Photo by Amy courtesy of Creative Commons.
Alyssa Elso/Staff Writer
Pre-med students may face a more difficult Medical College Admissions Test once the revamped version is administered in 2015.
According to a Kaplan 2013 Survey, in which 79 medical school admission officers from across the United States were polled, 43 percent expect the revamped MCAT to be more difficult than the current one. While the remaining 55 percent think the difficulty will remain the same.
“It is too soon to tell how students will do on the new test since no one has taken it yet,” said Barbra Roller, assistant dean for Student Affairs.
The current MCAT, which is taken by prospective medical students each year, tests students’ knowledge in physical science, verbal reasoning and biological sciences.
According to Kaplan Test Prep, the new MCAT will feature three additional sections, testing students skills in biochemistry, psychology and sociology. Along with the new sections, the exam will feature new question types and skills that focus on research design, graphical analysis and data interpretation.
Senior pre-med student Alan Marquez is preparing to take his MCAT in January and is relieved to not have the added pressure of preparing and studying for the 2015 MCAT.
“I think the changes made to the MCAT were made with good intentions, but I think it is only going to make the test harder and much more stressful to study for than it already is,” said Marquez.
“More material equals more hours of studying, which pre-medical students can’t really afford since they are busy taking hard science classes.”
Aside from the new sections and the additional study time students will face, the test length will also increase.
According to Roller, when the test was first on paper, it took students eight hours to complete. Today, the test is computerized and is about five hours long, but the new test will revert back to its original length of time – eight hours.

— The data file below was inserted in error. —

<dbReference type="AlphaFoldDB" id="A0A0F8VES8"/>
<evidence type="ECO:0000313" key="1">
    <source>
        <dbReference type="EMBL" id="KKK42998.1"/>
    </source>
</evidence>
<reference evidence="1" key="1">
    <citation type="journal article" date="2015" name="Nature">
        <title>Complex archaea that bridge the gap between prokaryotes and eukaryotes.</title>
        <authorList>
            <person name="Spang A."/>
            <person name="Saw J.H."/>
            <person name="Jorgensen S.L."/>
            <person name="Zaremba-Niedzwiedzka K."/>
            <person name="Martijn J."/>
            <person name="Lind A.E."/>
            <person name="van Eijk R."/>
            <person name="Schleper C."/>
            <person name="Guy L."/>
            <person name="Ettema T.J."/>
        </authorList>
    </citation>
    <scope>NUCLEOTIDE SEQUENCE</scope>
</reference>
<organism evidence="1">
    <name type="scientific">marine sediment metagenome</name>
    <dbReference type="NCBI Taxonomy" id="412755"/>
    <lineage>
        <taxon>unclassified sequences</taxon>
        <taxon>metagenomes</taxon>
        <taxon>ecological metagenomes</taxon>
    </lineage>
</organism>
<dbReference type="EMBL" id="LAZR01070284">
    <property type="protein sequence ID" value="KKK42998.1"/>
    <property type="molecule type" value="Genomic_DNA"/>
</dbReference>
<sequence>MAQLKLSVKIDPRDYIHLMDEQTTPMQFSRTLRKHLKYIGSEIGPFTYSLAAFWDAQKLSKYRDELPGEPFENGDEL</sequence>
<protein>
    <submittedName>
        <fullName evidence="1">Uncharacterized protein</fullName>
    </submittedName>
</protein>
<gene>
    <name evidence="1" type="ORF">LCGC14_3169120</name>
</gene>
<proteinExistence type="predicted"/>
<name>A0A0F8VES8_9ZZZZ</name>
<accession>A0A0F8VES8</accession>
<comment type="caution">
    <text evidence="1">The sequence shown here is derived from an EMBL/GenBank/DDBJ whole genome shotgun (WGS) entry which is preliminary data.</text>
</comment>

“You could be the most disciplined student in the world, but no one has an attention span that can successfully work that long,” said Marquez.
For students that will be required to take the 2015 MCAT, the Office of Pre-Health Advising has begun to help students prepare by encouraging them to take courses in biochemistry, psychology, sociology and statistics early on in their academic career.
“It does not matter where students learn the new information, but if they take these courses, they are preparing for the test and working towards completing their University Core Curriculum,” said Roller.
When it comes to the admissions requirement for students applying to the Herbert Wertheim College of Medicine, students must currently have a minimum GPA of 3.0 and a combined MCAT score of 25 for regular admission. Students who seek early decision must have a minimum GPA of 3.7 and a combined MCAT score of 35.
According to Roller, the average MCAT score for medical school applicants falls between 31 and 35, but there is no telling how scores will change once the new test is in effect.
“The new MCAT may require students to put more time into studying, but it is designed to make incoming medical students more well-rounded individuals,” said Roller.